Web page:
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What Happens to Your Body During a Marathon? | Unveiled

VOICE OVER: Noah Baum WRITTEN BY: Caitlin Johnson
The marathon is one of the most popular tests of human endurance. Globally, there are over 800 marathons held every year, for professional athletes and amateur runners alike. But exactly what are you willingly putting yourself through when you sign up to a race? In this video, Unveiled discovers exactly what happens to your body when you run a marathon!
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What Happens to Your Body During a Marathon?


One of the most popular tests of human endurance is the marathon. Globally, over 800 marathons are held every year, all of them over 26 miles long, attracting professional athletes and amateur runners alike. But exactly what are you willingly putting yourself through when you sign up to a race?

This is Unveiled, and today we’re answering the extraordinary question; what happens to your body during a marathon?

The modern marathon dates back to 1896 when the first modern Olympic Games were held in Athens, Greece. The event was inspired by the myth of Pheidippides, a messenger who ran all the way from Marathon Beach back to Athens to bring news of the Greek victory against the Persians in around 490 BC, over 2,500 years ago. The distance between Athens and Marathon was actually around 25 miles, and the earliest Olympic marathons differed slightly in length… but from the 1924 Games onward, the marathon has always been 26.2 miles (that’s just over 42 kilometers). Initially conceived as a big, flagship event for the rebranded Olympics, marathons have appeared at every iteration of the Modern Games. They’re also annually held at hundreds of locations all around the world. Some of the biggest include those at New York, Paris, Tokyo and London, which all attract tens of thousands of participants and just as many spectators. Away from the major cities, you might opt to run slightly more obscure races like the Great Wall Marathon in China, the ET Full Moon Marathon close to Area 51 or the North Pole Marathon across, well, the North Pole!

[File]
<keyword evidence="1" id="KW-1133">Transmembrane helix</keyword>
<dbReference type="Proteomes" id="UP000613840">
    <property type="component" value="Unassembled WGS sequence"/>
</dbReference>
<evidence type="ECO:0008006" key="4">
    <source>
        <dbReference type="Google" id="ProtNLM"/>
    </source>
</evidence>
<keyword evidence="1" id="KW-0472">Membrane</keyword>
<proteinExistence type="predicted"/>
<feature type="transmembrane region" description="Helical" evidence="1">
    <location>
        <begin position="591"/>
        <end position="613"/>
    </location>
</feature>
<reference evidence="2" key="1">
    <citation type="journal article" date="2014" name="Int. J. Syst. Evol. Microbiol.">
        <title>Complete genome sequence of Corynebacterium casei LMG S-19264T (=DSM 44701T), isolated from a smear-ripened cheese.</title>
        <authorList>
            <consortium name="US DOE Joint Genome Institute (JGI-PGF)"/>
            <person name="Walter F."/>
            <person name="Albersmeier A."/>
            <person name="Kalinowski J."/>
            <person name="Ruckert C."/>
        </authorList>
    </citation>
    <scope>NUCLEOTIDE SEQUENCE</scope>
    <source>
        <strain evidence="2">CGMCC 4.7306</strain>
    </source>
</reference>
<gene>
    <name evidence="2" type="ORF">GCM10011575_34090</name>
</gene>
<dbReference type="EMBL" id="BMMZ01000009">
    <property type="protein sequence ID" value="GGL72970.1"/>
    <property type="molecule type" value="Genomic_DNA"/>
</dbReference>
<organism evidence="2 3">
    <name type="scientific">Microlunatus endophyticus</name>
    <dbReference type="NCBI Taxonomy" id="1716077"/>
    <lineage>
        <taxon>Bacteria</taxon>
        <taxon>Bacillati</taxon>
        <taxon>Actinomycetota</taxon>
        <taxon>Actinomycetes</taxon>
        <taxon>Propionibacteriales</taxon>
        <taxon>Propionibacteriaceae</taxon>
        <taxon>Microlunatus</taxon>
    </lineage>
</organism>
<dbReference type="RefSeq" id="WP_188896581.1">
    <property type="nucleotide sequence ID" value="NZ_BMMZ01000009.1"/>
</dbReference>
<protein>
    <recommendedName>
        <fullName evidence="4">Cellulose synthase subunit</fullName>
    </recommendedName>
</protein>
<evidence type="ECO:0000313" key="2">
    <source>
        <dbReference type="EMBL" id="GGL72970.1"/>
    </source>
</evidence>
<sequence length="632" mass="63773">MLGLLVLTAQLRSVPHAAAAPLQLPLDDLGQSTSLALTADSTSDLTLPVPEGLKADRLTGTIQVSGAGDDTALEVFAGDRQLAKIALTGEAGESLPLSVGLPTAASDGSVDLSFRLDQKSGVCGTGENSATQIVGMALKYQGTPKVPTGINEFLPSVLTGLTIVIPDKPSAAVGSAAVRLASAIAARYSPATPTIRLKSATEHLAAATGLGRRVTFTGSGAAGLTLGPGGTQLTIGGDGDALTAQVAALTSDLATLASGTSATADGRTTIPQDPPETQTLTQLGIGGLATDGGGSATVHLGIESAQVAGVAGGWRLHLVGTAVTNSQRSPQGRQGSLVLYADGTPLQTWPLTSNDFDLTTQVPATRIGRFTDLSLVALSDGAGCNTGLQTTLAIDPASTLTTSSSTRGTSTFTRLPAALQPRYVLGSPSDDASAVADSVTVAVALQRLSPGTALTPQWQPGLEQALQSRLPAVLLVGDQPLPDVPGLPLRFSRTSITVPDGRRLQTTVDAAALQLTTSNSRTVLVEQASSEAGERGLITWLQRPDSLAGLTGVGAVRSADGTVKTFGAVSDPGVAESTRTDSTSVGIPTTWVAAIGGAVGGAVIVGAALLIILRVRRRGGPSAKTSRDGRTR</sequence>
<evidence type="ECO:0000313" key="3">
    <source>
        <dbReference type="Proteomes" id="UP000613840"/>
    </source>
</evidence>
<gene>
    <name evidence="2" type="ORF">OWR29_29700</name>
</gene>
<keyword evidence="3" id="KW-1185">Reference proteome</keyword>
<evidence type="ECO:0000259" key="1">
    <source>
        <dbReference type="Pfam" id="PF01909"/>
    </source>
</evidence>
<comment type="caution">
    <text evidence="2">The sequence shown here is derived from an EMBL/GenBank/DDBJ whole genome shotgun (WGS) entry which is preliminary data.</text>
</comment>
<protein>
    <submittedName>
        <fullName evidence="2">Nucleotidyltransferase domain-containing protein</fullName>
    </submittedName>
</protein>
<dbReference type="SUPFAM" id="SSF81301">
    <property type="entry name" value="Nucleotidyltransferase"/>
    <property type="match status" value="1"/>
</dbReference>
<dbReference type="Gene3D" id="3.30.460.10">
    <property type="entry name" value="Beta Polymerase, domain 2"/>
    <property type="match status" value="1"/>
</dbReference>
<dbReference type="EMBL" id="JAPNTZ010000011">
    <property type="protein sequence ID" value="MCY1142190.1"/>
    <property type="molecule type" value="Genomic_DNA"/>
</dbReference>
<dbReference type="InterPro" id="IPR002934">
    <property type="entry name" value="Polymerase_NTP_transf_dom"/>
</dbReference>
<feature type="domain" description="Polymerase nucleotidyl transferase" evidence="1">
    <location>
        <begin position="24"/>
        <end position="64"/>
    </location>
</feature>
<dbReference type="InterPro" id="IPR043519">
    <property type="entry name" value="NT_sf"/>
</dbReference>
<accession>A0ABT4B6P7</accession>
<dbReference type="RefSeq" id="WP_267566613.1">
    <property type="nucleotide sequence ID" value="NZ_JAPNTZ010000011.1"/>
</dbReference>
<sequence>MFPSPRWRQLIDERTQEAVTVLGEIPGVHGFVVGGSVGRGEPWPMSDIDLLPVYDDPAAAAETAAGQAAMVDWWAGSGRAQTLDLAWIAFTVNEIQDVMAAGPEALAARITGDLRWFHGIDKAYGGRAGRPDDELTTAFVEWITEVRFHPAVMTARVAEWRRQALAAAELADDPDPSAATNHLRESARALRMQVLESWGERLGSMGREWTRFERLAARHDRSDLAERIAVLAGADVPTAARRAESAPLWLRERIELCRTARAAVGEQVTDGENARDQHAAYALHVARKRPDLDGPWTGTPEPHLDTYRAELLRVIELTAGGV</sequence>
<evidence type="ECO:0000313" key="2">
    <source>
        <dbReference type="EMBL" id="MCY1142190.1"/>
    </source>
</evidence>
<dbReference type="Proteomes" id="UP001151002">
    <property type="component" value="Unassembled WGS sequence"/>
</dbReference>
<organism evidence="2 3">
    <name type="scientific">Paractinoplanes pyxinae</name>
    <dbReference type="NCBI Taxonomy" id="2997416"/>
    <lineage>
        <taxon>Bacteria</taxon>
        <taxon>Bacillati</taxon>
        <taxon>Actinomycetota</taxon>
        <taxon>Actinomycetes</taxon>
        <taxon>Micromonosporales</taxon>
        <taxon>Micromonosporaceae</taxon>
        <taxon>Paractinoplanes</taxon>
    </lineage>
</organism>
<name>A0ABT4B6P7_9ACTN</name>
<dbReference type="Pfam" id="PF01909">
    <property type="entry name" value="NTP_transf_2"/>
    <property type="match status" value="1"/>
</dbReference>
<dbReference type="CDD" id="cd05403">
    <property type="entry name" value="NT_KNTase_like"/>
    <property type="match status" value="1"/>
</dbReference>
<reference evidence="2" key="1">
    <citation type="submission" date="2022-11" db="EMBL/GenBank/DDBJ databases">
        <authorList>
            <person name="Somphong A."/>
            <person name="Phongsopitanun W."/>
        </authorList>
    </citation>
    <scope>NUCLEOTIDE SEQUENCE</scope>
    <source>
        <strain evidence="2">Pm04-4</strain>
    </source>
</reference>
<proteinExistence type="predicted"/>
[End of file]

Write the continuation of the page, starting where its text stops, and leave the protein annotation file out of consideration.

But just because lots of people do them doesn’t mean they’re easy – far from it. Marathons are incredibly taxing and almost all advice says that if you don’t train properly for weeks and months beforehand, you could be putting yourself at serious physical risk just by taking part. That’s because of all the remarkable things your body has to do to get you through the race. One of the first things to happen, which continues for the duration of the run, is that your heart rate and body temperature increases. Your heart rate can jump to as high as 140 beats per minute (or more), much higher than the average BPM of an adult at rest, which is between 60 and 100. Professional athletes train to have a slower heart rate, but even theirs is also going to get a big boost as their heart works overtime on race day. Meanwhile, body temperatures also, inevitably rise, sometimes to as high as 103 degrees Fahrenheit - the same as you might experience during a severe fever. This is one reason why runners use Mylar blankets (those shiny, foil sheets) at the end of the run; if they don’t, they run the risk of developing hypothermia as their bodies drastically cool.

The condition you’re perhaps most at risk of while running a marathon, however, is dehydration, simply because of the sheer exertion you’re putting yourself through. Luckily this is also one of the easiest things to avoid as long as you make sure you’re drinking enough water throughout the race, but even so it is relatively common for runners to suffer kidney problems. Kidney injuries will likely clear up eventually, but it’s important that runners are aware of the issues that can happen - and hydrate themselves appropriately. Equally, though, your sodium levels can also drop during an hours-long race, and sometimes severely… This is called hyponatremia and can be caused by drinking too much. It’s important to maintain a balance.

Another thing you could well run low on is sugar. Sugar is so vital to runners as an energy source that you can buy special, soluble sugar products just for exercise like this. To make sure they have enough energy to start with, runners stock up on carbohydrates for two to three days before the race and then use sugar - often in the form of energy gels - to get them through the day. If you don’t do this you’re at risk of hypoglycaemia - or “low blood sugar” - which can cause you to faint or throw up, and leaves you much more likely to hit the infamous “runner’s wall” – which happens when your body runs out of fuel and starts burning fat for energy. Tactically speaking, you can also avoid “the wall” by saving most of your energy for the final push. With the excitement and adrenaline of the start line, it can be difficult not to go off too quickly, but most coaches and experts agree that it pays to start steady.